A real highlight of the conference was the Social Media: Risks and Rewards panel, which I chaired, with the participation of a fantastic cast of Peter Williams of Deloitte, Steve Barham of LinkedIn, Laurel Papworth of The Community Crew, and Sam Mutimer of ThinkTank Media.
It was a fabulous discussion, and we covered a lot of territory in the conversation.
One of the many topics discussed was the use of social media to track metrics and correlate these with organizational success metrics.
Deloitte’s success with enterprise micro-blog Yammer led to Yammer asking Deloitte if they could create a case study. In that process Deloitte correlated Yammer usage with staff information. One discovery was that staff turnover of active Yammer users was 2%, substantially below the company average. Whatever the causality, there is a very high correlation between social media activity and retention. A range of other very specific insights were generated from the analysis, and these metrics are now tracked on an ongoing basis.
Interestingly, Deloitte also tried to tap data on their staff’s social activities from LinkedIn’s APIs, so they could further draw out useful insights and correlations, however LinkedIn told them they were in breach of terms and conditions, so they have not been able to identify any links between performance and ways in which LinkedIn is being used.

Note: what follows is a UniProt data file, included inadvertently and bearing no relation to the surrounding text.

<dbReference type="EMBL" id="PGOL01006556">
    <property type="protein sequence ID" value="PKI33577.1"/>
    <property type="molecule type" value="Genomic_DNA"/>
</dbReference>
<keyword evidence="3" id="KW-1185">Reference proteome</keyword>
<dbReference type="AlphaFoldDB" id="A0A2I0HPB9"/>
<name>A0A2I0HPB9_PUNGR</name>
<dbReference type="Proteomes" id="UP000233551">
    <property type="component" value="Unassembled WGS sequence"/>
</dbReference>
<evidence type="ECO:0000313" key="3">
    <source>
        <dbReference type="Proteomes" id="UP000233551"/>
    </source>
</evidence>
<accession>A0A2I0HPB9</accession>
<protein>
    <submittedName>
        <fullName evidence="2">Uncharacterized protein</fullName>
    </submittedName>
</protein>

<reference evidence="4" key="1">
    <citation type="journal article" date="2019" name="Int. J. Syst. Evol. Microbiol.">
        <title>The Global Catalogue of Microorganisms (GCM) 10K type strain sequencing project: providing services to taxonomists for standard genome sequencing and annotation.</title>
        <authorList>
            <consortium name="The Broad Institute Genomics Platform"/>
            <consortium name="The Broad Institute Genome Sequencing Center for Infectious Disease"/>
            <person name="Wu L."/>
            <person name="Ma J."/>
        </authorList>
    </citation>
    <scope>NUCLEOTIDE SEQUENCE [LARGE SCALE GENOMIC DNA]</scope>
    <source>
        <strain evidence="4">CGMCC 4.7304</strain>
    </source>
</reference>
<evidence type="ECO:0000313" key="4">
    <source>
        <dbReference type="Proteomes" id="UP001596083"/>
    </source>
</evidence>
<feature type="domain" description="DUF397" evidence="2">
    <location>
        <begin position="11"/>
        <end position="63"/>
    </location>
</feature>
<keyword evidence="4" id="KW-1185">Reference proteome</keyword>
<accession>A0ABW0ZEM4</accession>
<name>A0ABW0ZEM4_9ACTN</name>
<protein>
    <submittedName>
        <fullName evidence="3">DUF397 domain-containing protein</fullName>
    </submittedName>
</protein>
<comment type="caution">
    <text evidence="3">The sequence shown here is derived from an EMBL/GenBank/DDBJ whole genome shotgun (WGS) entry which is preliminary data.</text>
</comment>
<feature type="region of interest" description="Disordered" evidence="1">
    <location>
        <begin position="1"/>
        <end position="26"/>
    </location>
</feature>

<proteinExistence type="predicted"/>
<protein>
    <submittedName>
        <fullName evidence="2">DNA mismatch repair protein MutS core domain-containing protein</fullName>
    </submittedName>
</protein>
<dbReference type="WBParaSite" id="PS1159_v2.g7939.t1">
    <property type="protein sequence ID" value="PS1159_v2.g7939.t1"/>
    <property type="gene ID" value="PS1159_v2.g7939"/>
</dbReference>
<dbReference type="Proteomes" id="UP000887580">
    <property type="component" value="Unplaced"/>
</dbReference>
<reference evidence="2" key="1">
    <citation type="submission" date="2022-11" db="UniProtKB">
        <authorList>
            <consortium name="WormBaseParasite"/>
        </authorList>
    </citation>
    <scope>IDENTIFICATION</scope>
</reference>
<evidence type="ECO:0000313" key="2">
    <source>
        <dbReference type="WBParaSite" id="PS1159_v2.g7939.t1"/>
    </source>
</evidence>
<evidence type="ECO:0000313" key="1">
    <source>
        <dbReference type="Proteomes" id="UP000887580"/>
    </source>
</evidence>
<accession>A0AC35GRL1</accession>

Deloitte also use Yammer as inputs to organizational network analysis, allowing them to identify the network hubs and knowledge brokers across the firm. Often there are surprises in who these people turn out to be. Discovering this can be vital in organizational development and design.
I have written before about using organizational network analysis to drive performance, and also co-wrote a California Management Review article on networks and performance which described some of the specific interventions that can be designed stemming from insights into individual position in organizational networks.
An organization that has a high level of participation in social media has a very specific advantage over companies that do not. It can gain insights into individuals, activities, organizational dynamics, and very specific drivers of organizational success metrics, that in turn allow the creation of highly targeted initiatives that will improve its performance.
Do you want deep insights into your organization and the drivers of better performance? Get going with social media.